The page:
"There were certain cases that I just couldn't do. That was often a very difficult thing. If I was back home, I would have been able to help virtually everyone -- or at least try," Klimo said. "But sometimes we were full and we needed to have all the space to treat our own soldiers."

But there were many success stories, including removing a large mass from the back of an 11-month girl that had prevented her from sitting in a chair, and removing a large cyst from the brain of a 5-month old who lived in a remote mountainous region.

"There is lots of other wonderful work going on over there every day," Klimo said. "Kids with bad burns, kids with cleft palates and other congenital problems are getting treatment they wouldn't otherwise."

More information

The United Nations has more on living conditions in Afghanistan.

SOURCES: Paul Klimo Jr., M.D., pediatric neurosurgeon, St. Jude's Children's Research Hospital, Memphis, Tenn.; Ajmal Samadi, director, Afghan Rights Monitor, Kabul, Afghanistan; August 2010, Journal of Neurosurgery: Pediatrics


'/>"/>
Copyright©2010 ScoutNews,LLC.
All rights reserved  

Related medicine news :

1. UCLA researchers, US military collaborate to open center for traumatic brain injury
2. The Skin Center Medical Spa in Pittsburgh Helps Military Recruits Meet Enlisting Requirements
3. Institute of HeartMath's Military Service Appreciation Fund Gives Soldiers Peace of Mind
4. Most Military Couples Satisfied With Their Relationships
5. Raleigh Surgeon Offers Deep Savings on LASIK and PRK as a Thank You to Military, Police and Fire Personnel
6. Military develops multi-purpose green decontaminants for terrorist attack sites
7. Study Finds Military Prone to Infection With H1N1 Flu
8. Carefx to Provide Clinical Workflow Solutions for Military Health System
9. Haven Behavioral War Heroes Hospital to Offer Comprehensive Psychiatric Treatment for Military Service Members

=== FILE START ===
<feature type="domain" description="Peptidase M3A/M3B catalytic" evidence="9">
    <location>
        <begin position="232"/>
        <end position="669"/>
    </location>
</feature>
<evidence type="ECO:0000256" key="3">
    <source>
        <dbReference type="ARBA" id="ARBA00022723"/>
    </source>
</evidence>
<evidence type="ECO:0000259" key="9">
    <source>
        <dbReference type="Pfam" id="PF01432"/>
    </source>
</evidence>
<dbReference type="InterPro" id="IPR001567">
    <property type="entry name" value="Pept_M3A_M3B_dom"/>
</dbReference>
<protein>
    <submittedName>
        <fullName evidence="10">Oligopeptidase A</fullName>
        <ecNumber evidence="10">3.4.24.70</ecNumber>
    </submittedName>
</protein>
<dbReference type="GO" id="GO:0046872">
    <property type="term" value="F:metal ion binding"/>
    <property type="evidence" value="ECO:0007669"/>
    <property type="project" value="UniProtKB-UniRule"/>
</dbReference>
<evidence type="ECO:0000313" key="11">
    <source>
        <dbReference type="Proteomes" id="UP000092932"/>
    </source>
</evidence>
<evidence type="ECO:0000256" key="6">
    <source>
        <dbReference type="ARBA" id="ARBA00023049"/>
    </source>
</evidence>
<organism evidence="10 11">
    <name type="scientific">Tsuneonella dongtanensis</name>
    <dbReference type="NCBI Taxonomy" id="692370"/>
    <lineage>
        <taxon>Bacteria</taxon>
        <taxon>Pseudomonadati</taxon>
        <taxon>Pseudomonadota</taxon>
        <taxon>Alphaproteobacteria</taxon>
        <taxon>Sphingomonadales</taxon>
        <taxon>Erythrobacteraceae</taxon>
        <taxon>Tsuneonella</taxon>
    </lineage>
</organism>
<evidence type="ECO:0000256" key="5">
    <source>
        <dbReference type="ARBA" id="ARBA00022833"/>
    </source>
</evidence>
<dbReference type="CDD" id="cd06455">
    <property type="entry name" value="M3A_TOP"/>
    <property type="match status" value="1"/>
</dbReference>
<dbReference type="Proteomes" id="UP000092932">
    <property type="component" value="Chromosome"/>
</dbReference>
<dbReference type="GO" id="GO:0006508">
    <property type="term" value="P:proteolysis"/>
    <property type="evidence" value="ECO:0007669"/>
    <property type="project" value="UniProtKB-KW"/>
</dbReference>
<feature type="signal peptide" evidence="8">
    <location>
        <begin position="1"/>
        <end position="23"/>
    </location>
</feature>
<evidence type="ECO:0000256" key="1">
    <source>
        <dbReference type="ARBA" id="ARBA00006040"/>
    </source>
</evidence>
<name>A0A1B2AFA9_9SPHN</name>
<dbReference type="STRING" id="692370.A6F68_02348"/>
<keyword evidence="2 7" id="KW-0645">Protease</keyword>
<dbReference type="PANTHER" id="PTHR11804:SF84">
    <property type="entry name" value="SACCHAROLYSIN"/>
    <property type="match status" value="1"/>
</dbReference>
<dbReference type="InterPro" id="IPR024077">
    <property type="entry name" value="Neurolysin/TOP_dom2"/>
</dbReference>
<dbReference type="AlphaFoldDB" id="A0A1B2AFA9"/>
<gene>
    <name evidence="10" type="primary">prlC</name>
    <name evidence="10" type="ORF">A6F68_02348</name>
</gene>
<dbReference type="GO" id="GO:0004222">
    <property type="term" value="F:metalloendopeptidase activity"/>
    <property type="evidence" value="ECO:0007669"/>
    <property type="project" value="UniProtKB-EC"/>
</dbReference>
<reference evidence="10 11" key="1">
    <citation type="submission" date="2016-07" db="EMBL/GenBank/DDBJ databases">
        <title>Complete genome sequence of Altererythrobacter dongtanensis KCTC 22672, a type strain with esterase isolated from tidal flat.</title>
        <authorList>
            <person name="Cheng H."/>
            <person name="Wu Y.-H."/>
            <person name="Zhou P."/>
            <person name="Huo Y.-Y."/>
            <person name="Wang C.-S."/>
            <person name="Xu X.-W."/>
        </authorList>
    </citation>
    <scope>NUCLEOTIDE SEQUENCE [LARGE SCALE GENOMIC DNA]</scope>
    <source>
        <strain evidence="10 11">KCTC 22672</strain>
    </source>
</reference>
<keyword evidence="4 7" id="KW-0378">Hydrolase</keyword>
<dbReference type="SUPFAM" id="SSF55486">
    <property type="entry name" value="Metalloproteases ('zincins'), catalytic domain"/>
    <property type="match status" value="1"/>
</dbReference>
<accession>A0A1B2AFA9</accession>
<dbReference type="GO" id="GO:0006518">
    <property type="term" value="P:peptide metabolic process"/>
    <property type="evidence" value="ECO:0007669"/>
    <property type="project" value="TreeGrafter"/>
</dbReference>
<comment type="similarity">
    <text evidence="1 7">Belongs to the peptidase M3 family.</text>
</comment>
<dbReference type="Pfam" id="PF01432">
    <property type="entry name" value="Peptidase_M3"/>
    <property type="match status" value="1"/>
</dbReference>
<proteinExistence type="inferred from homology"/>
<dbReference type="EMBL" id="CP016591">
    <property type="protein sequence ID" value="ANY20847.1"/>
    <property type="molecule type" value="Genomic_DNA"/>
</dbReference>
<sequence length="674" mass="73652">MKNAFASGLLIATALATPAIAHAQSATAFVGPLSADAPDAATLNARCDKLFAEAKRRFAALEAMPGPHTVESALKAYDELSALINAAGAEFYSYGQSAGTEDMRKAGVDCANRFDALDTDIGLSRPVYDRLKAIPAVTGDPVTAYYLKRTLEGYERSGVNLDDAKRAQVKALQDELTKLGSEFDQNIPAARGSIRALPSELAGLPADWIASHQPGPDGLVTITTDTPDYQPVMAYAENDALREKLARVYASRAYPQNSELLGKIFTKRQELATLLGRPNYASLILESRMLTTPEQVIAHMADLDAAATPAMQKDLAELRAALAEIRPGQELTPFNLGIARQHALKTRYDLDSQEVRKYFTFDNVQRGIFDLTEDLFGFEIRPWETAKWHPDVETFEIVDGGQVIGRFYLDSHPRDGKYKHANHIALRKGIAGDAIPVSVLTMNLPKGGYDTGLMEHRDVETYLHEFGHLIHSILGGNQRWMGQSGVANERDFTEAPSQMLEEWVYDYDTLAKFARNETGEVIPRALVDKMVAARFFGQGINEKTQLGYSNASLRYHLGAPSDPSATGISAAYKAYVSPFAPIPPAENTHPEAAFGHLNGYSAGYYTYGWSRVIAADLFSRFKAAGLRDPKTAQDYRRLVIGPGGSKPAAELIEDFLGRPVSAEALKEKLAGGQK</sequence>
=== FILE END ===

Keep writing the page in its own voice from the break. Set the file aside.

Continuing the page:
10. First Virtual Optical Store Serves Military Personnel
11. Senate Inaction On Medicare Hurts Seniors, Military and Boomers
Post Your Comments:
*Name:
*Comment:
*Email:
Related Image:
U.S. Military Surgeons Saving Children's Lives in Afghanistan
(Date:10/12/2017)... ... October 12, 2017 , ... Asante, ... post-acute health care, have expanded their existing home health joint venture through an ... has been operating a joint venture home health company with Asante, delivering clinically ...
(Date:10/12/2017)... ... October 12, 2017 , ... Dr. ... recently contributed a medical article to the newly revamped Cosmetic Town journal ... spotlights the hair transplant procedure known as Follicular Unit Extraction (FUE). ...
(Date:10/12/2017)... ... ... Leading pediatric oncology experts at Children’s National Health System will ... the International Society of Paediatric Oncology (SIOP) Oct. 12-15. Chaired by Jeffrey ... Disorders at Children’s National, and Stephen P. Hunger, M.D., Chief of the Division ...
(Date:10/12/2017)... ... October 12, 2017 , ... Women-owned and ... 2017 Best and Brightest in Wellness® by Best and Brightest. OnSite Wellness will ... Friday, Oct. 20 from 7:30 a.m. to 2 p.m. at the Henry Autograph ...
(Date:10/12/2017)... ... October 12, 2017 , ... In the United States, ... In some states—like New York, New Jersey, Massachusetts, Texas, Virginia, Connecticut, and California—the ... have extremely low property-tax rates, which contributes to the relatively lower cost of ...
Breaking Medicine News(10 mins):
(Date:10/11/2017)... CHICAGO , Oct. 11, 2017  Hill-Rom Holdings, ... its Aspen Surgical facility in Las Piedras, ... surgical scalpels and blades. ... confirmed that the facility sustained minor structural damage, temporary ... Hurricane Maria. Repairs have been completed, manufacturing operations have ...
(Date:10/10/2017)... EXTON, Pa. , Oct. 10, 2017   ... leader in innovative solutions for injectable drug administration, today ... of West,s ID Adapter for improving the intradermal administration ... the Fourth Skin Vaccination Summit in May 2017 by ... Team Lead, Polio Department, World Health Organization (WHO), and ...
(Date:10/5/2017)... , Oct. 5, 2017  In response to ... Oral and Maxillofacial Surgeons (AAOMS) released prescribing recommendations ... to be used as a first-line therapy to ... Recognizing the value ... White Paper "Opioid Prescribing: Acute and Postoperative Pain ...
Breaking Medicine Technology: